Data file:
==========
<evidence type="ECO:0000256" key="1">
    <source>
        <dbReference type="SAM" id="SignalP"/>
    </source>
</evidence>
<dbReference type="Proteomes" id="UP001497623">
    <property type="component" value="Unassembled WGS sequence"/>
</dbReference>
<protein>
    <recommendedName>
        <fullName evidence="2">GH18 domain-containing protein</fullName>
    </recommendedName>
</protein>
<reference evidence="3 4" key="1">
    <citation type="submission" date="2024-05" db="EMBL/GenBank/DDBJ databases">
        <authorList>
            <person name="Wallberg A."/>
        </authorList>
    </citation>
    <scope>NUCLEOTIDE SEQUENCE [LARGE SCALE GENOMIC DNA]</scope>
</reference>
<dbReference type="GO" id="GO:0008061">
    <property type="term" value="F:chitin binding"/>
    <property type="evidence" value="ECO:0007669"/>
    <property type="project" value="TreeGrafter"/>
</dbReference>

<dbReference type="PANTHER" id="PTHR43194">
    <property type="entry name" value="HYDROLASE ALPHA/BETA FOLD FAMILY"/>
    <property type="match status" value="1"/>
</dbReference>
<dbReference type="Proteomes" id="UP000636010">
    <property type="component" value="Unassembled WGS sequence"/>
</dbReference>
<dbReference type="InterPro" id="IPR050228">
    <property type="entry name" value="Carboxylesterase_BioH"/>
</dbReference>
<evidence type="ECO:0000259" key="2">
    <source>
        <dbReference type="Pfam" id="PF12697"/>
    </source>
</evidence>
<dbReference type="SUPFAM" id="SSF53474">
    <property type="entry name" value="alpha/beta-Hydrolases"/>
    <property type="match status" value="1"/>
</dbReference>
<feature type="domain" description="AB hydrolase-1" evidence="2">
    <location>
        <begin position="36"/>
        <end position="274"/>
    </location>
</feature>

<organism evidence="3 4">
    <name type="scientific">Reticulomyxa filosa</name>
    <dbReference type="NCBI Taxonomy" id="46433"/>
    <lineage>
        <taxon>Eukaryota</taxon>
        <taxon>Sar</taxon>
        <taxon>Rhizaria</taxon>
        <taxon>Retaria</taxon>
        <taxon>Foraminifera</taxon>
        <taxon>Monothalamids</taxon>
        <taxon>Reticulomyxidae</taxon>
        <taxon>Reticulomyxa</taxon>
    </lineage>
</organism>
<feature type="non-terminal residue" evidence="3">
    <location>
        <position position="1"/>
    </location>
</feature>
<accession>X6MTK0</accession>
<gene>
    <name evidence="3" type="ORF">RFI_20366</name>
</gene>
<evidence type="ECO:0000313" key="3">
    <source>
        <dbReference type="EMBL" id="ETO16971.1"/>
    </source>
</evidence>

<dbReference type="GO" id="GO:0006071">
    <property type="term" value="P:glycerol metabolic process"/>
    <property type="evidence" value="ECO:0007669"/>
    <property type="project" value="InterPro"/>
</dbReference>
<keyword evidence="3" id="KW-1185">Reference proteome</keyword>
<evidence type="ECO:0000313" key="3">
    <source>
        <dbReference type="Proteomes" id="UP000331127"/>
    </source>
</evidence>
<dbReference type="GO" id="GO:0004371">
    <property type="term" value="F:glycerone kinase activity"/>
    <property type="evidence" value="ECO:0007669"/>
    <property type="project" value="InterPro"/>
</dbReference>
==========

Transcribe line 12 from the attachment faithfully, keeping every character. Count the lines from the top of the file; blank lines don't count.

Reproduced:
    </recommendedName>